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MRF Funding Advances Mucosal Melanoma Research

Guest blog post by Florian Karreth, PhD, a 2018 Career Development Award recipient from Moffitt Cancer Center:

In 2018, my laboratory at the Moffitt Cancer Center received funding from the Melanoma Research Foundation (MRF) to study mucosal melanoma. We typically think of melanoma as a cancer of the skin. However, melanomas can form on other parts of the body. Mucosal melanoma is a rare type of melanoma – representing only 2% of all melanoma cases – that develops on the mucous membranes of the mouth, nose, anus and vagina. Only about 25% of patients diagnosed with mucosal melanoma survive for five years, making mucosal melanoma far more deadly than melanoma of the skin. On the one hand, this poor survival rate can be attributed to mucosal melanoma typically being diagnosed at more advanced stages. On the other, research over the past decade has shown that mucosal melanoma is a distinct biological and clinical entity. Given their anatomic locations, ultraviolet radiation plays no part in causing mucosal melanoma. Moreover, mutations in genes that are known to cause or promote melanoma of the skin are only very rarely found in mucosal melanoma. Instead, abnormalities affecting the chromosomes are much more common. This also means that therapies used to treat patients with melanoma of the skin perform very poorly when used for patients with mucosal melanoma. We therefore need to better understand the genetic and biological changes contributing to mucosal melanoma development to design better treatments.

We often use the laboratory mouse to study cancer biology and therapy. To do so, we introduce the genetic changes found in human cancer into the DNA of the mouse. The goal is to generate mouse models that very closely mimic the genetics and biology of the corresponding human cancer, which maximizes the information that can be obtained from these models. While mouse models are invaluable research tools, their downside is that they are slow and expensive. My lab has pioneered an approach allowing us to quickly develop new mouse models to study melanoma of the skin. The funding from the MRF supported our work to adapt this approach for mucosal melanoma. We started by developing mouse models having a mutant version of the cKIT gene, which is often found overactive and mutated in human mucosal melanoma. We have three primary goals. First, to create the first mouse model of human mucosal melanoma. Second, to confirm that mutant cKIT plays a critical role in mucosal melanoma development. And third, to use this new mouse model to test drug treatments against mucosal melanoma that carries the mutant cKIT gene. Our preliminary results are very promising, and we will continue to use and refine our mucosal melanoma mouse models. We believe that these models will become a useful resource for the mucosal melanoma research community.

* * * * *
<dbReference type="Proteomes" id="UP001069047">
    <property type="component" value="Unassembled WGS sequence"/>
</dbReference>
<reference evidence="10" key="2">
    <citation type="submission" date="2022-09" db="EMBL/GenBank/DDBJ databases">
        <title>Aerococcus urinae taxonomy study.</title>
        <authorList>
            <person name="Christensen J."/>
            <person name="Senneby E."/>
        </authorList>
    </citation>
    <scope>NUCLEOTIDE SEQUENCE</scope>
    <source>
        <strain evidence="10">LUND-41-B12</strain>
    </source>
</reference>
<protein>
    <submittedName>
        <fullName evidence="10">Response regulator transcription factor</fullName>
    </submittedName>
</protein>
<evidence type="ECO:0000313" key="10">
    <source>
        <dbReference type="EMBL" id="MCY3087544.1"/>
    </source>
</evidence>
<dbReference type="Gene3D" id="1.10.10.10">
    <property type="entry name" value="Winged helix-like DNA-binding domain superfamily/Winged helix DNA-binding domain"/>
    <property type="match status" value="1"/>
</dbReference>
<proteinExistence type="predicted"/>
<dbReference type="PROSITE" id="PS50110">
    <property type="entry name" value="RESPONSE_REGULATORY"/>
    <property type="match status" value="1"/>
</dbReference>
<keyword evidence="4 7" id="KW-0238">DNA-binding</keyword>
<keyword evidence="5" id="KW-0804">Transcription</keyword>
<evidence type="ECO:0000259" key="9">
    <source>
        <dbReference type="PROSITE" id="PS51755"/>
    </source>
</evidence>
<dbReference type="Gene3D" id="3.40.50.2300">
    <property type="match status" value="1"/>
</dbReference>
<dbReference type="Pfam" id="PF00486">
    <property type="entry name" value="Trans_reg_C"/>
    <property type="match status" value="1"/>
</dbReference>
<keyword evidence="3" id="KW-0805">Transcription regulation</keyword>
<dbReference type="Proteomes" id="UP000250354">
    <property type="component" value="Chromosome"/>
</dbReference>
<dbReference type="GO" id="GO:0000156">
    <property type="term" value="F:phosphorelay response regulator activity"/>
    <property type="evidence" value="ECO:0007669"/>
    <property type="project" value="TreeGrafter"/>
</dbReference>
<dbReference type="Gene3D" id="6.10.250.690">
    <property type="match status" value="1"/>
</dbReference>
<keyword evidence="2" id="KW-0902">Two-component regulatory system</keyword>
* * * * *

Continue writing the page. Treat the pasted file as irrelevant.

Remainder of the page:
Funding from the MRF had a much bigger impact than just allowing us to develop mucosal melanoma mouse models. Our work sparked an initiative of our cutaneous melanoma group at Moffitt Cancer Center to conduct research into other types of rare melanoma, such as acral melanoma (melanoma of the hands and feet) and pediatric melanoma in children and adolescents. This initiative brings together Moffitt researchers with complementary areas of expertise: we work closely with Drs. Sondak (Surgery), Messina and Tsai (Pathology), Smalley and Premi (Tumor biology), Adeegbe (Immunology), Koomen (Proteomics) and Chen and Teer (Bioinformatics/Biostatistics) to better characterize these understudied types of melanoma. Additionally, multiple doctoral and post-doctoral trainees are involved in these studies, and we are proud to train the next generation of melanoma researchers. It takes a village, and our combined efforts will ultimately lead to the development of therapies to treat patients with mucosal and other types of rare melanoma.

The MRF is proud to support research leading to improved treatments for all forms of melanoma and, one day, a cure. Your support makes this possible; please consider a tax-deductible gift today: